Our Partners SFV – Behind the Scenes of the Swiss National Football Team

SFV – Behind the Scenes of the Swiss National Football Team

In just a few weeks, the Swiss national team will be traveling to the European Championship in France. This is a real highlight for fans and Credit Suisse alike: After all, for more than 20 years, Credit Suisse has been the main sponsor of the Swiss Football Association (SFV). So what does the football association do, and what kind of support does Credit Suisse give? We found the answers.

In the football stadium, when our favorite team is playing, usually it's only the moment that counts: football, goals, passion, and emotions. What happens behind the scenes and the work involved, on the other hand, receive little attention. Of course it takes a lot of people to get the players on the pitch in the first place. We spoke with Thomas Schneiter from the SFV and with Michael Rütti, in charge of football sponsorship at Credit Suisse, about the role of the association and the goals of the partnership.

So, what is the SFV?

SFV: The Swiss Football Association is the umbrella organization of Swiss football clubs. It was founded in 1895 as one of seven national associations that created the FIFA international football association. Today, the SFV is the country's most important sports association.

And what does it do?

SFV: We take care of various things in cooperation with three other departments: the Swiss Football League (SFL), the First League, and the Amateur League, along with the member clubs. First, we ensure proper football operations. The main goal is to provide a technical and regulatory foundation. However, a key part of proper football operations includes training opportunities for coaches and referees. Active, systematic promotion of young talent is also part of our job. We provide talented junior players with the character, technical, and tactical tools for the most successful football career possible.
We also lead many prevention campaigns. We promote mutual respect, tolerance, and fair play. We are also firmly committed to preventing all forms of discrimination and violence, on and off the football pitch.
We play an active part in international football tournaments and help organize and publicize them. In this way, we generate enthusiasm for football and reinforce our position as the country's leading sports association.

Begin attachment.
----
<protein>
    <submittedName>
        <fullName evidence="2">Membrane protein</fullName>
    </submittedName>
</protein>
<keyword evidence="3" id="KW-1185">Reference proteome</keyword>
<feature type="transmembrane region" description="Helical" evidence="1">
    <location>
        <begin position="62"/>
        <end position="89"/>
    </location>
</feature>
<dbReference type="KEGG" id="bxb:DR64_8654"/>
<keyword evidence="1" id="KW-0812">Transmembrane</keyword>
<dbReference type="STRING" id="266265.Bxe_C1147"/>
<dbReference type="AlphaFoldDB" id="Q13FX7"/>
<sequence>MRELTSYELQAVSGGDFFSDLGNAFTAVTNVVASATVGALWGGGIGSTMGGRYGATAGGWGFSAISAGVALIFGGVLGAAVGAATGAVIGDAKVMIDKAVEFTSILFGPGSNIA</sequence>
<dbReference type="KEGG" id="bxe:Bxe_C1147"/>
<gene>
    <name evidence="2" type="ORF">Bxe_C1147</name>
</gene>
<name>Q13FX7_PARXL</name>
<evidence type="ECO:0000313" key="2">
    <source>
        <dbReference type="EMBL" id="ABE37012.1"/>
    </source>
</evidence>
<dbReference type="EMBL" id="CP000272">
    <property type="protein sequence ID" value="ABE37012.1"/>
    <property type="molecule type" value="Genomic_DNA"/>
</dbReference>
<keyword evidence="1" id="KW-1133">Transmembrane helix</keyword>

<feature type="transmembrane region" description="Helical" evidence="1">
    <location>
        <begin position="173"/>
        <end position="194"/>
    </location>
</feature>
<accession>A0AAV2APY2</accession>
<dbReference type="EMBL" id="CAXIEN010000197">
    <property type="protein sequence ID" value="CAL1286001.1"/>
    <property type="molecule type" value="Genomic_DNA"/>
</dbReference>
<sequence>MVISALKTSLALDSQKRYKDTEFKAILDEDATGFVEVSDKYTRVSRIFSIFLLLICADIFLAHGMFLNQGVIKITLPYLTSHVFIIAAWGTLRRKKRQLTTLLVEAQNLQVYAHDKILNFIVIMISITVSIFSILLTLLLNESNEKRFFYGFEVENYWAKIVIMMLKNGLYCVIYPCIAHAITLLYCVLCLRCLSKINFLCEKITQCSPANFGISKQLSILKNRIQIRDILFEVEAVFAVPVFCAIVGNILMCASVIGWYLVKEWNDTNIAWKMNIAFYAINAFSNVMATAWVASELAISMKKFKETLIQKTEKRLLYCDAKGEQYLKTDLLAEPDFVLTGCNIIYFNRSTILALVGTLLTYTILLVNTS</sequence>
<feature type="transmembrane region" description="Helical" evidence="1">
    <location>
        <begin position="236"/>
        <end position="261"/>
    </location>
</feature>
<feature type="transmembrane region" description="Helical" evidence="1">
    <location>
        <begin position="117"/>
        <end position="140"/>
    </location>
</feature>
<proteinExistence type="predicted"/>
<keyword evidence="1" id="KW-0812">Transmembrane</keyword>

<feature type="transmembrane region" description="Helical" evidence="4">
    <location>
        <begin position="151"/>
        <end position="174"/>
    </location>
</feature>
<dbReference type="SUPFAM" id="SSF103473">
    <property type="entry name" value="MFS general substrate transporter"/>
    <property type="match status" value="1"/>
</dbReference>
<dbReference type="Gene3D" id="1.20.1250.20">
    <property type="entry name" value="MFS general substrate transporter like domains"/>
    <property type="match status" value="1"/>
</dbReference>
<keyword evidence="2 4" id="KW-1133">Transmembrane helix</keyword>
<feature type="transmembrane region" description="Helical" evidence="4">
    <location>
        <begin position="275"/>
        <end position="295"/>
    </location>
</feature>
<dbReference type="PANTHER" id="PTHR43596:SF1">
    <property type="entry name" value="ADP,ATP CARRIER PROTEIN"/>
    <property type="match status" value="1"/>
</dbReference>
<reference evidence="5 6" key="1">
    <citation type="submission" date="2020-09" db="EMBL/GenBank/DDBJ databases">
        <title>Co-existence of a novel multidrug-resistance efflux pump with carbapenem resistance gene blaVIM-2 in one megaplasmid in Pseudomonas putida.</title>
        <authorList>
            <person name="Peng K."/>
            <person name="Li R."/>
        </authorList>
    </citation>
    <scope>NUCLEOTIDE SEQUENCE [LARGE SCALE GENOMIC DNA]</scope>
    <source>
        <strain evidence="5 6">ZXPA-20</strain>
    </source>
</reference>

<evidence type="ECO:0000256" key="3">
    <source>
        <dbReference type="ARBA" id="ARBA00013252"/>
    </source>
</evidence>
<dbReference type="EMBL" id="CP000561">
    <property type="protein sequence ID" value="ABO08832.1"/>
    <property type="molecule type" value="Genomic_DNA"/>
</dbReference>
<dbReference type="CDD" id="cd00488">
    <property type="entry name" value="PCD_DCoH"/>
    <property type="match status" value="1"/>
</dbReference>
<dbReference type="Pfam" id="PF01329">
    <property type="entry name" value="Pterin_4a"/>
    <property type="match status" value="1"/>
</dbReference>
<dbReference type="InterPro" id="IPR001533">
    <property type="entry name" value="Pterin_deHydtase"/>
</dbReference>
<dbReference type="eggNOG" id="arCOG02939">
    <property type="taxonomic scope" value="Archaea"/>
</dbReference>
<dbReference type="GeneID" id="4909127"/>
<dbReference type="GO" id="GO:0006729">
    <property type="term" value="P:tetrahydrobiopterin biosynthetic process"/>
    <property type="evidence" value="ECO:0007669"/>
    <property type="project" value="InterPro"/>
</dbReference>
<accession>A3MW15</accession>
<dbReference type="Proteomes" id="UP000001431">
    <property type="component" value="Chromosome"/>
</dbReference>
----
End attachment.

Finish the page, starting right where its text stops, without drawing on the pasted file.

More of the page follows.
Last but not least, we represent political interests and establish key networks. The goal is to provide the best possible framework conditions for amateur and professional football. In so doing, we focus primarily on the socio-political significance of football as a sport.

The European Championship begins in a few weeks in France. What does a sporting event like this mean for the SFV?

SFV: In sporting terms, of course we're hoping that our national team at least survives the group stage and gets to the round of sixteen. We were knocked out in the group stage at the last few European Championships. Now we want to go a step further – that's important to us. The association, and Swiss football, would also benefit from this financially. In purely economic terms, however, we are no longer financially dependent on getting to the finals of a large tournament such as the World Cup or European Championship. We are free of this risk concentration and today the association is in a much better place financially than it was ten years ago.

How does Credit Suisse support the SFV?

Credit Suisse: For 23 years now, Credit Suisse has been the main sponsor of the Swiss Football Association (SFV) and is a partner to all the youth and senior national teams – both the men's and the women's. Thanks to this commitment, Credit Suisse helps to provide a solid basis for football and enable top athletic performance on all levels.

Is there a focal point of the partnership?

Credit Suisse: Promoting young talent is very important to Credit Suisse. Half of the sponsorship contributions that the SFV receives is invested in training for skilled young football players. Thus, not only the elite, but also young talent benefits from the generous support. We also promote young Swiss football players with the Credit Suisse Cup. This schools football championship is Switzerland's largest youth sporting event. Each year, it welcomes more than 150,000 children and youths to the football pitch. For the little ones, we have the Kids Festival – it's an incredible football experience with a tournament program and contests, autograph sessions, and terrific food.

The promotion of young talent has a direct impact on the success of a team. Is the Swiss national team on the right track here?

SFV: In recent years, we have seen an unprecedented number of successes in Swiss football: the world championship title for the Swiss U-17s in 2009, second place for the U-21s at the European Championship in Denmark in 2011, and multiple participations in European and world championships. In April 2016, the women's U-19 team also qualified for this summer's European Championship.

Of course we want to keep up the good work at the European Championship in France, and provide tough opposition to the teams from Albania, Romania, and France.

Credit Suisse: We sincerely hope that the Swiss national team goes as far as possible in the tournament. It would be great if the work over the past years continued to pay off, and the national team could qualify again for the first time in decades for the quarter-final in a major tournament.